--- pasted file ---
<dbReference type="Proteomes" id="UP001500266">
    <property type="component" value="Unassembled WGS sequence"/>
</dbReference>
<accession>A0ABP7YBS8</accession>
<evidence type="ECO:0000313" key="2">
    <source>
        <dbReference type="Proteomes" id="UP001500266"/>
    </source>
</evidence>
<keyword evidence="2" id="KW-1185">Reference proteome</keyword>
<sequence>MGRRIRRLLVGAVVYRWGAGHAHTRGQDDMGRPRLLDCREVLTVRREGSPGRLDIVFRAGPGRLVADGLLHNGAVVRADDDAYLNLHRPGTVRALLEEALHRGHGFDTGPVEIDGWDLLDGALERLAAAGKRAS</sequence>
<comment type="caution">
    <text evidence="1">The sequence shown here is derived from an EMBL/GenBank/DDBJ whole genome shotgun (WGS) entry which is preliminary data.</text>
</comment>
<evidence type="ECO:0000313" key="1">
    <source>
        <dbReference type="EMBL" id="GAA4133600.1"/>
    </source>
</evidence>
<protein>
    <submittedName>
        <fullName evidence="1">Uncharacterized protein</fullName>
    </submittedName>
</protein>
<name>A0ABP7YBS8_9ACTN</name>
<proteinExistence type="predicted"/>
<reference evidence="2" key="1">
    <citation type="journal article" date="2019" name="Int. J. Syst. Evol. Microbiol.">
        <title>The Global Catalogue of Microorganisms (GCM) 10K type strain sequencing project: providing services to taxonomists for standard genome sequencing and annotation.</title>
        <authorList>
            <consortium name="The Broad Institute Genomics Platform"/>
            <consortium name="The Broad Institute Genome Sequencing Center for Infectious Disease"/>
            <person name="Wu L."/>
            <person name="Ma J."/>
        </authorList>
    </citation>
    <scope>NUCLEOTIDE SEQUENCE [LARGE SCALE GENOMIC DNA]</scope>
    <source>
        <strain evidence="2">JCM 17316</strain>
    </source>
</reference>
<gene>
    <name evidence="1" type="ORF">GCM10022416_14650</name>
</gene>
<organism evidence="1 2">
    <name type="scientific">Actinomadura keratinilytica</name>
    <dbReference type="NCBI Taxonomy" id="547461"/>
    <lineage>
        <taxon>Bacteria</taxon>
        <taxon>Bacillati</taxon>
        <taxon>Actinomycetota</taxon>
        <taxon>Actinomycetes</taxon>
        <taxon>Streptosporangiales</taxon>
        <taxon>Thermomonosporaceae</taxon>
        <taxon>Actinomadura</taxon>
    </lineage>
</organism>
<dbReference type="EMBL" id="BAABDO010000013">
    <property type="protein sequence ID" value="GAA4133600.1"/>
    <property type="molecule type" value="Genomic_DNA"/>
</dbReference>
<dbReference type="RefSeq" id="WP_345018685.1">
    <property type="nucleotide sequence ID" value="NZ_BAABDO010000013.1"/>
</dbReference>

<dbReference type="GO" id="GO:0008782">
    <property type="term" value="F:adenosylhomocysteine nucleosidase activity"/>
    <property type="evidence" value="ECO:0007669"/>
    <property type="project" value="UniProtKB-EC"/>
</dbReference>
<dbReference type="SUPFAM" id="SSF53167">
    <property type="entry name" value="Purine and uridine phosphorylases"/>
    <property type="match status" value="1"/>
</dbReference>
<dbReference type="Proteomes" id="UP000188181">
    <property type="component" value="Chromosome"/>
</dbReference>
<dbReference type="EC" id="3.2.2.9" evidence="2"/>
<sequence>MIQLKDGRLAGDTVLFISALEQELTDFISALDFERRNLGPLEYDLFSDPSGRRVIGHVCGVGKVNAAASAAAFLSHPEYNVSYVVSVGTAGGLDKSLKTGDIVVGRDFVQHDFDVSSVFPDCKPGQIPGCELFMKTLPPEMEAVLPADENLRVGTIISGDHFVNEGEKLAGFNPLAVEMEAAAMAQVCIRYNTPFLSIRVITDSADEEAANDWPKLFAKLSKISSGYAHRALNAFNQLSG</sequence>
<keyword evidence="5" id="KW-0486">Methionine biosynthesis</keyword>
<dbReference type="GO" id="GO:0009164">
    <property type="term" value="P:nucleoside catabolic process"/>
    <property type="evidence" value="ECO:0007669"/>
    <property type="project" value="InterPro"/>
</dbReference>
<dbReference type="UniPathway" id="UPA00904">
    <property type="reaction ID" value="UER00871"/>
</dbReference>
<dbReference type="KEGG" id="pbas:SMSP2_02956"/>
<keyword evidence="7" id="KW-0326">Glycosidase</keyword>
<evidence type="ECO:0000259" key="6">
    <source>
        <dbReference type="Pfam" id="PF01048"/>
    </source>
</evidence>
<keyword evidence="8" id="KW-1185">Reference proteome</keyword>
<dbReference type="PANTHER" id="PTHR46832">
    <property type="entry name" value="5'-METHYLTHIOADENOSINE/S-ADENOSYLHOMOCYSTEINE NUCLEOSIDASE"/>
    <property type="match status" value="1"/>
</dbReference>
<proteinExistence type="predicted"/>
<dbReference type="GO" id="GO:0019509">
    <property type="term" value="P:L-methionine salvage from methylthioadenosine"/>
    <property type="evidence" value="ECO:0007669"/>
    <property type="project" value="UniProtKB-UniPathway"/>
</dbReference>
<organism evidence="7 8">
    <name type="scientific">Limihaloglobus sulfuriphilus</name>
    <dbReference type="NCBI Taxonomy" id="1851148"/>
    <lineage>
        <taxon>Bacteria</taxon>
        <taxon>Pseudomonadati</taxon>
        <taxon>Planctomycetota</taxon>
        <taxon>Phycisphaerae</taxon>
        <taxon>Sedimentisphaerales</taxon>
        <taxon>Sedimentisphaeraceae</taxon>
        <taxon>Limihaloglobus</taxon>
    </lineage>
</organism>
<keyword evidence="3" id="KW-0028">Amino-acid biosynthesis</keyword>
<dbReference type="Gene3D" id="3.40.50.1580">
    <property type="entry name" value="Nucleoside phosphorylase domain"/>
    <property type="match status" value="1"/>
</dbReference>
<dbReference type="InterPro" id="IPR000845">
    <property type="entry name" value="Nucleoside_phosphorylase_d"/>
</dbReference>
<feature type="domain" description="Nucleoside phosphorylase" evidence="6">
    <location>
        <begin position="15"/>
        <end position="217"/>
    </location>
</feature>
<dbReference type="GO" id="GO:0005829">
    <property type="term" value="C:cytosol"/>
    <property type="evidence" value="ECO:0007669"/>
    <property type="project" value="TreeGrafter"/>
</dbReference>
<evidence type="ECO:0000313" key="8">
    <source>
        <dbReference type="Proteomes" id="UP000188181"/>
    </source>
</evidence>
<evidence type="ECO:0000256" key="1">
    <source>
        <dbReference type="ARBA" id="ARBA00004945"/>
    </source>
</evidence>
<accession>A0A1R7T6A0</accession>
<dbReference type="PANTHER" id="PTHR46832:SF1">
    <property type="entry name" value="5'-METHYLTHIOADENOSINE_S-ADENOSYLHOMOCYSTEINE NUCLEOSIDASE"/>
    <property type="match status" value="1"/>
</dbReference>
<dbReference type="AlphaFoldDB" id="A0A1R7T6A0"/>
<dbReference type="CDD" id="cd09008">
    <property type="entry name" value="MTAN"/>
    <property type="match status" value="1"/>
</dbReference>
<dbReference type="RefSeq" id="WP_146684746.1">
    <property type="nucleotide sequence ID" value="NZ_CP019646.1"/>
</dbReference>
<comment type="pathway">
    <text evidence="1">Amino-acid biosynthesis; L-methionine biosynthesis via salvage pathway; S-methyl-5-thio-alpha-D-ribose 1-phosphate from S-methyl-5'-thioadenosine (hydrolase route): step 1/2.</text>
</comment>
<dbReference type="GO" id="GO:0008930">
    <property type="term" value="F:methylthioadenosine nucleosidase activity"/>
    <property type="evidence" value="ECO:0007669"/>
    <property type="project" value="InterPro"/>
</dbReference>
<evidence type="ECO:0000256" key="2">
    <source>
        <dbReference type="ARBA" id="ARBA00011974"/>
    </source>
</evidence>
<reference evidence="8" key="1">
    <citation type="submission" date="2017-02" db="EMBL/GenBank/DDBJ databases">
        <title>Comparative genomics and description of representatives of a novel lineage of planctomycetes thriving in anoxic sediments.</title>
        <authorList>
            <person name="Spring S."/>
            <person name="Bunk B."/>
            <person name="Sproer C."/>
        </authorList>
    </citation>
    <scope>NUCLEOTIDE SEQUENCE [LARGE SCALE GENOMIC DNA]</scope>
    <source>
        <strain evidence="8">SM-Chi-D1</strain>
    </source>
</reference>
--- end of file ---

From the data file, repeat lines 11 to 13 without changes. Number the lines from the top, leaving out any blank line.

<sequence>MGRRIRRLLVGAVVYRWGAGHAHTRGQDDMGRPRLLDCREVLTVRREGSPGRLDIVFRAGPGRLVADGLLHNGAVVRADDDAYLNLHRPGTVRALLEEALHRGHGFDTGPVEIDGWDLLDGALERLAAAGKRAS</sequence>
<comment type="caution">
    <text evidence="1">The sequence shown here is derived from an EMBL/GenBank/DDBJ whole genome shotgun (WGS) entry which is preliminary data.</text>